- The languages of these Copper plates are Tamil, Pahlavi and Vattezhuthu. Though differences of opinion exist among the exact dating of each copper plates, there is a consensus that some of these are dated from 9th century. (NSC Network. The Edicts, Copper Plates and Privileges - Quilon (Tarisapalli) plates, Thazhekad edict, Iravi Kortan plate and Cana Thomman plate.)
- Nirappel, Rev. Dr. Antony (Syro-Malabar Catholic Diocese of Kanjirappally). The Kerala Church. Changanacherry Kerala, India., citing:
Raulin, F. Historia Ecclesiae Malabaricae cum Synod Diamperitana. Rome, 1745, p. 425.
- The Mulanthuruthy church was the venue of the famous Mulanthuruthy Synod in 1876 convened by the Patriarch of Antioch Peter III. Patriarch Moran Mor Ignatius Yakoob III also visited this church in 1964. And the present Patriarch Ignatius Zakka I Iwas visited the Church twice, during 1982 and 2000.
- The Syriac word Maphryānā, rendered as mafriano, also Anglicized as Maphrian, literally signifying 'one who bears fruit', i.e. 'a consecrator', is used to designate the prelate who, in the Syriac Orthodox Church, holds the second rank after the patriarch among the Syriac Orthodox Christians (Miaphysitism), somewhat comparable to an Exarch.
- Pope John XXII (in captivity in Avignon) erected Quilon as the first Diocese in the whole of Indies, as suffragan to the Archdiocese of Sultany in Persia, through the decree Romanus Pontifix.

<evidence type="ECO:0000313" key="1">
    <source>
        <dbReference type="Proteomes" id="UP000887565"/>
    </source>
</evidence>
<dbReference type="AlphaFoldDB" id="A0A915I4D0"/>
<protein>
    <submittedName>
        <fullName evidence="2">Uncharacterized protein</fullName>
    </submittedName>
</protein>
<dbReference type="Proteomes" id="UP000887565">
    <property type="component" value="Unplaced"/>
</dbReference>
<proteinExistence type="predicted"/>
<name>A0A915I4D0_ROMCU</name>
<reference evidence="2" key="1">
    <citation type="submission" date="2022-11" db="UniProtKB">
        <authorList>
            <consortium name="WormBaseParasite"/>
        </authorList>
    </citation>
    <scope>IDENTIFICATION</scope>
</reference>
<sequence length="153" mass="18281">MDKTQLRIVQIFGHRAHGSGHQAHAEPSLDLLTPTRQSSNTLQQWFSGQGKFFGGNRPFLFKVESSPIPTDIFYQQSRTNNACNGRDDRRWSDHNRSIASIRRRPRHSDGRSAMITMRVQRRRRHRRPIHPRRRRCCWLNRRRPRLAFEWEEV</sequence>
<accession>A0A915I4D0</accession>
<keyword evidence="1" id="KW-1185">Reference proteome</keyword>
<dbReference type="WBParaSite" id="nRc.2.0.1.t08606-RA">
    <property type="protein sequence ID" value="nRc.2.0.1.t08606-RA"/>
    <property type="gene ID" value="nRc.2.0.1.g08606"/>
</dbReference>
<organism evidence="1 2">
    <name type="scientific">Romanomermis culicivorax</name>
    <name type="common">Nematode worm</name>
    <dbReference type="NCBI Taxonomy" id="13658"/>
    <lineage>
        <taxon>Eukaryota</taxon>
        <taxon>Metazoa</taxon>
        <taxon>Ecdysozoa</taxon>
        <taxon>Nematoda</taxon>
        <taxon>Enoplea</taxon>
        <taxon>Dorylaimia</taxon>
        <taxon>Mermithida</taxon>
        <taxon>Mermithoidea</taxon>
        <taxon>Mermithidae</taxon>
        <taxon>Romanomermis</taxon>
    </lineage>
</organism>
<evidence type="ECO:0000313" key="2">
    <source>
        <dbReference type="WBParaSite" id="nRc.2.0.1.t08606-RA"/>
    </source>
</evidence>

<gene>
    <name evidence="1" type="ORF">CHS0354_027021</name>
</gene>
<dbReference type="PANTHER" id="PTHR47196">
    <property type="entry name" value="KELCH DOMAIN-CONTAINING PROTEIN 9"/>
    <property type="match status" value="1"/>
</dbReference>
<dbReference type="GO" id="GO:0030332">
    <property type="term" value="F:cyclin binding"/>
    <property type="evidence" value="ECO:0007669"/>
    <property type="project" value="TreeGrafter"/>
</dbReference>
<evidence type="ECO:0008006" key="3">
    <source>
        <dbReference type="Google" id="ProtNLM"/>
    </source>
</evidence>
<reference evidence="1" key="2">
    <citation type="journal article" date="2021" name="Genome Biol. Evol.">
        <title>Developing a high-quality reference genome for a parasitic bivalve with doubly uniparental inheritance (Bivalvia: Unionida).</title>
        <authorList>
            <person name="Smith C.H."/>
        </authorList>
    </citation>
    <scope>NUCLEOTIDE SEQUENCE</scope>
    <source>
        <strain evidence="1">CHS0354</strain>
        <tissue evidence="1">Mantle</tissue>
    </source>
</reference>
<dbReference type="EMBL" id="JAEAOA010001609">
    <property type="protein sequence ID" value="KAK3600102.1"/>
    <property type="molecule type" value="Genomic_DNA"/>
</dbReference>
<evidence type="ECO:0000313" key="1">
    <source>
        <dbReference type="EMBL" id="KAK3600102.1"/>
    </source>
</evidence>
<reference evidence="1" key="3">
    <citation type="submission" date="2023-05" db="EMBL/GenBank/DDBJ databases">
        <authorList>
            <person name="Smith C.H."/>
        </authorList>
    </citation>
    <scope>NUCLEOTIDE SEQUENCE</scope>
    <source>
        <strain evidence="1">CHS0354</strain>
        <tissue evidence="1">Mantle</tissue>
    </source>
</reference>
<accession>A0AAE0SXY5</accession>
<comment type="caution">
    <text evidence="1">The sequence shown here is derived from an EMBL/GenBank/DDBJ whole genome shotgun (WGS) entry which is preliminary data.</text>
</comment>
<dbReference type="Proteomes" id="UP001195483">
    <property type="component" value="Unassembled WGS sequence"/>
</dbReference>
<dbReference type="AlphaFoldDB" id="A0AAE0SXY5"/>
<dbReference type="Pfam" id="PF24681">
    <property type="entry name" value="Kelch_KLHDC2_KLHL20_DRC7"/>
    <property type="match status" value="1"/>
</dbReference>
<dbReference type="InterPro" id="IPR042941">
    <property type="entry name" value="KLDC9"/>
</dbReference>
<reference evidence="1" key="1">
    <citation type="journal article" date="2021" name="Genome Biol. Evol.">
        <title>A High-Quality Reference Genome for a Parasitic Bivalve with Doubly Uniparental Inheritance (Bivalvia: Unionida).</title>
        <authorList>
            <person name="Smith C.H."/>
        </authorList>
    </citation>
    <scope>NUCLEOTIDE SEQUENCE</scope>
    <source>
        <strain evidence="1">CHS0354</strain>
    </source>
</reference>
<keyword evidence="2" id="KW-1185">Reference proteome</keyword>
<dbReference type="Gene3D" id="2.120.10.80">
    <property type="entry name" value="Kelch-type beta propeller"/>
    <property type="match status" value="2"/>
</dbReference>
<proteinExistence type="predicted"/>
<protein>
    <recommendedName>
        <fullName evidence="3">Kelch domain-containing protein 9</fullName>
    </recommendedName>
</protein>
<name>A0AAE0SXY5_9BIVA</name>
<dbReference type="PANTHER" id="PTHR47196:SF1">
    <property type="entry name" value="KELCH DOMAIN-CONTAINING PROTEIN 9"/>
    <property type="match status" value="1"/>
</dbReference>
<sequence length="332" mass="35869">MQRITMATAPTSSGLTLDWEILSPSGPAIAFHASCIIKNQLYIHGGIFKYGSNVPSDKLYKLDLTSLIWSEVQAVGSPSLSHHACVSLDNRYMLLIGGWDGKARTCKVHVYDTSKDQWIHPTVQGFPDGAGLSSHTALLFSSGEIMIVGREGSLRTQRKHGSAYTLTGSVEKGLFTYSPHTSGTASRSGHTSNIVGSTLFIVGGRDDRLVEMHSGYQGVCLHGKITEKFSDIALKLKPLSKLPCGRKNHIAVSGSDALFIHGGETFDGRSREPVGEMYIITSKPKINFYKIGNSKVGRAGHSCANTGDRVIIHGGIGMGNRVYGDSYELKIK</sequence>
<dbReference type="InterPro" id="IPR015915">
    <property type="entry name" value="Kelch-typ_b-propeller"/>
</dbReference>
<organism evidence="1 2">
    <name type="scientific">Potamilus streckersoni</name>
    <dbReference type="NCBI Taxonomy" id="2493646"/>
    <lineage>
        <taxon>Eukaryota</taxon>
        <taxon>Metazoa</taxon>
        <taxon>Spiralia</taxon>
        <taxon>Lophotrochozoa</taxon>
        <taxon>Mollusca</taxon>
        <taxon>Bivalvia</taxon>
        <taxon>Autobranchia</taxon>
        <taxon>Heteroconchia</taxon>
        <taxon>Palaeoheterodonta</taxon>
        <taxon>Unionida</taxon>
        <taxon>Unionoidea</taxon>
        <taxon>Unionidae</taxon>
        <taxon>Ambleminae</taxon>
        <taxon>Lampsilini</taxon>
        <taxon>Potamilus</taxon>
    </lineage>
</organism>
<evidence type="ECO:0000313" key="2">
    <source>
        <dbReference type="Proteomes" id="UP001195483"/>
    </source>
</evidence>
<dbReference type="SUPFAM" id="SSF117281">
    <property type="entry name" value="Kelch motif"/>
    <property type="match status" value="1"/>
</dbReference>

- The Inquisition was established to punish relapsed New Christians – Jews and Muslims who converted to Catholicism, as well as their descendants – who were now suspected of practicing their ancestral religion in secret; as well as to Indian converts from Hinduism or Islam, who were thought to have returned to their original ways. It was used against Indian Catholics and Hindus as an instrument of social control, as well as a method of confiscating victims' property and enriching the Inquisitors. In The Goa Inquisition, Indian historian Anant Priolkar provides the most comprehensive account of the Goa Inquisition held by Portuguese colonialists in Goa, India, in the 16th century, and details the wholesale massacres of Hindus, Muslims, Indian Jews and non-Catholic Indian Christians by the Portuguese inquisitors.
- Before that the Malankara Church was ruled by Malankara Mooppens (elders).
- At the close of the 19th century, some of them fell under the influence of Anglican missionaries and established the [[w:Mar Thomite Church, which introduced many doctrinal and liturgical changes of a Western Protestant character.
- The very first Anglican ordination was a native of Ceylon, ordained for work in Ceylon (Sri Lanka); the second, Abdul Masih, was therefore the first Indian ordained for work in India.
- Two strong groups were in the church at this time: the one owed allegiance to Metropolitan Thomas Mar Athanasius (1877-1893), and supported independence and purification of the church (the Metran Kakshi faction); the other under the control of Pulikkottil Joseph Mar Dionysious II (1865-1909), spearheaded Orthodoxy and subservience to the Patriarch of Antioch (the Bava Kakshi. faction).